# Explanation of Complexity class $S_2^P$?

I am trying to understand the complexity class $$S_2^P$$ defined as (https://en.wikipedia.org/wiki/S2P_(complexity)). A language L is in $$S_2^P$$ if there exists a polynomial-time predicate $$P$$ such that:

1. If $$x\in L$$, then there exists a $$y$$ such that for all $$z$$, $$P(x,y,z)=1$$.
2. If $$x\notin L$$, then there exists a $$z$$ such that for all $$y$$, $$P(x,y,z)=0$$.

where size of $$y$$ and $$z$$ must be polynomial of $$x$$ (denoted by $$q(|x|)$$).

I am clear with this definition. So will a typical problem be of the form:

For any given language predicate $$P(x, y, z)$$, polynomial $$q(|x|)$$ and string $$x$$, does $$x\in L$$ or $$x\notin L$$? Is this interpretation correct? I couldn't find many resources on this class thus is trivial query.

I will give an informal description, and then show how this description leads us to define the complexity class $$S_2^P$$.

Informal description as a one-round game. Let us first describe the class $$NP$$ as a one-round game whose participants are you and an untrusted prover. The prover is trying to convince you to accept the input. On input $$x$$, the prover sends you a message $$y$$, and you need to decide whether to accept the string $$x$$ or not. This is most clearly illustrated by thinking of the Hamiltonian path problem: on input a graph $$G$$, if $$G$$ contains a Hamiltonian path, then the prover's job is easy: their message $$y$$ is just a description of that path. However, if $$G$$ contains no such path, then nothing the prover says can convince you.

Similarly, $$S_2^P$$ can be understood as a one-round game with three participants: you and two untrusted provers. One of the provers is trying to convince you to accept (just like in $$NP$$), whereas the other prover is trying to convince you to reject. On input $$x$$, the provers submit their proofs $$y$$ and $$z$$ to you (simultaneously and without communicating between themselves).

Obtaining a formal definition from first principles. Let us try to define the complexity class which captures the informal description above. The end result will of course be to the definition you have given in your question, but the goal is to derive it from first principles.

Let $$x$$ be the input, $$y$$ the Accept-prover's message, and $$z$$ the Reject-prover's message. If $$x\in L$$, then we desire that some string $$y$$ is available to the Accept-prover, which we accept regardless of what the Reject-prover tells us; in symbols, we write this as: $$\forall x:\text{if }x\in L\text{ then }\exists y:\forall z: P(x,y,z)\text{ accepts}$$ Similarly, if $$x\not\in L$$, then we should heed the Reject-prover's counsel $$z$$, regardless of the message $$y$$ we receive from the Accept-prover, so: $$\forall x:\text{if }x\not\in L\text{ then }\exists z:\forall y: P(x,y,z)\text{ rejects}$$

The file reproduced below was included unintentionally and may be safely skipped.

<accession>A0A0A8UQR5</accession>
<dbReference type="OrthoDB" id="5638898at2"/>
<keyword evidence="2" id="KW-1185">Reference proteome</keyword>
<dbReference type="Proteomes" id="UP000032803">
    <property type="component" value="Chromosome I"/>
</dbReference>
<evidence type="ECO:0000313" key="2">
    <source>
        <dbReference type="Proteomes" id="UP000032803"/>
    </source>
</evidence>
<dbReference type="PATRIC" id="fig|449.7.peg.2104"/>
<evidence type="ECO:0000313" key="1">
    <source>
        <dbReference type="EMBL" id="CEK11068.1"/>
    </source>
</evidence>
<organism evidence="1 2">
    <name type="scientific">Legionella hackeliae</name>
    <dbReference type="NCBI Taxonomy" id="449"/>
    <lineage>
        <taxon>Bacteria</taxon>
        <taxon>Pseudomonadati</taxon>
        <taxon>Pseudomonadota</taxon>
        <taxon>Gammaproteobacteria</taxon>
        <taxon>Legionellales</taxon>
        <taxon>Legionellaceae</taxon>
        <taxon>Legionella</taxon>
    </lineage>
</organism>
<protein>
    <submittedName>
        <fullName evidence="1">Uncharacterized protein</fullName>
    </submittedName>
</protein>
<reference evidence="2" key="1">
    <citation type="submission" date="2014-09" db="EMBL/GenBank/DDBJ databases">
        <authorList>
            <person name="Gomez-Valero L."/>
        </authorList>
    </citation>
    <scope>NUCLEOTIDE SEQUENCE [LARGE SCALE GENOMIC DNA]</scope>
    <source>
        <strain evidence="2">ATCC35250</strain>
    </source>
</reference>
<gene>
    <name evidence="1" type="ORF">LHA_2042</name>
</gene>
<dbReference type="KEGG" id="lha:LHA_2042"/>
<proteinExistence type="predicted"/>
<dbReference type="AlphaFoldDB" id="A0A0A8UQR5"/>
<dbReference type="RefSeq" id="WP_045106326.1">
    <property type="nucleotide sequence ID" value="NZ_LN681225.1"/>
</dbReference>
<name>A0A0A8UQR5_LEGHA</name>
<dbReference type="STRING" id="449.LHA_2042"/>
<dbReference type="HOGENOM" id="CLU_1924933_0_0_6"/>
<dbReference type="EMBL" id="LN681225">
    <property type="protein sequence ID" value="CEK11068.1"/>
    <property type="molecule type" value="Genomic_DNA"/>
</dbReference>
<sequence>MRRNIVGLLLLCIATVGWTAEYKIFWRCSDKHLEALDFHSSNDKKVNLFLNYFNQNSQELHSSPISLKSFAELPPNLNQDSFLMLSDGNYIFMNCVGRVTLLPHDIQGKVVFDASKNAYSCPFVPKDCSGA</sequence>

If we double-check, then this is indeed exactly the definition of $$S_2^P$$.

Relation to other classes. The class $$O_2^P$$ is like $$S_2^P$$, except that the messages $$y$$ and $$z$$ that the provers send, do not depend on $$x$$, but only on the length of the string $$x$$.

The class $$\Sigma_2^P$$ is like $$S_2^P$$, except that the Accept-prover sends their message $$y$$ before the Reject-prover does. This way, the Reject-prover can base their message $$z$$ on the message $$y$$. The class $$\Pi_2^P$$ is similar, except that the Reject-prover moves first and the Accept-prover moves second.

• Thank you for such a detailed and clear explanation. Extremely helpful and insightful. Just to reiterate/verify, an instance of a this language's problem would be then similar to the two player game as you described above as follows: The two players would be given an explicit function $P(x, y, z)$ representing some language $L$ and the two players would be asked if some $x$ is in $P(x, y, z)$ or not. Of course the 'proofs' by the players would have to satisfy the constraints as you described above. Is this correct? Jun 1, 2023 at 15:40
• Thanks! I'm not 100% sure what you mean. I think you are asking whether the two provers know which algorithm $P$ you the verifier use? Yes, they know. They are given your algorithm. If you like, you can think of the game as taking place in three rounds, rather than one: first, (1) you give the provers your algorithm $P$. Then (2) the input $x$ appears. Lastly (3) both provers submit their proofs, and you execute algorithm $P$. Does this answer your question? Jun 1, 2023 at 15:43
• Yes it does! I was wondering how they assume $P$ and $x$ (silly but had to verify!). Thanks a ton again :) Jun 1, 2023 at 15:46
• (1/2) For a given predicate $P$, it is possible that $x$ satisfies neither condition, but this just means your polynomial-time predicate $P$ is not sound, since you can be fooled by one of the provers. So in this case either you need to find a better algorithm $P$, or your language $L$ is not in $S_2^P$, but no, $S_2^P$ is not a promise class. But let's take a step back. For a given problem (or "language") $L$, you want to know whether $L\in S_2^P$. This is true iff you can find an algorithm $P$ which performs the above game for all $x$. If no such $P$ exists, then $L\not\in S_2^P$. Jun 2, 2023 at 18:50
• (2/2) Of course, it is also possible to define $\textsf{Promise}S_2^P$, as the set of tuples $(L_{yes},L_{no})$ such that there exists a predicate $P$ such that for each $x\in L_{yes}$, condition 1 holds, and for each $x\in L_{no}$, condition 2 holds, and having $L_{yes}\cap L_{no}=\emptyset$. Jun 2, 2023 at 18:52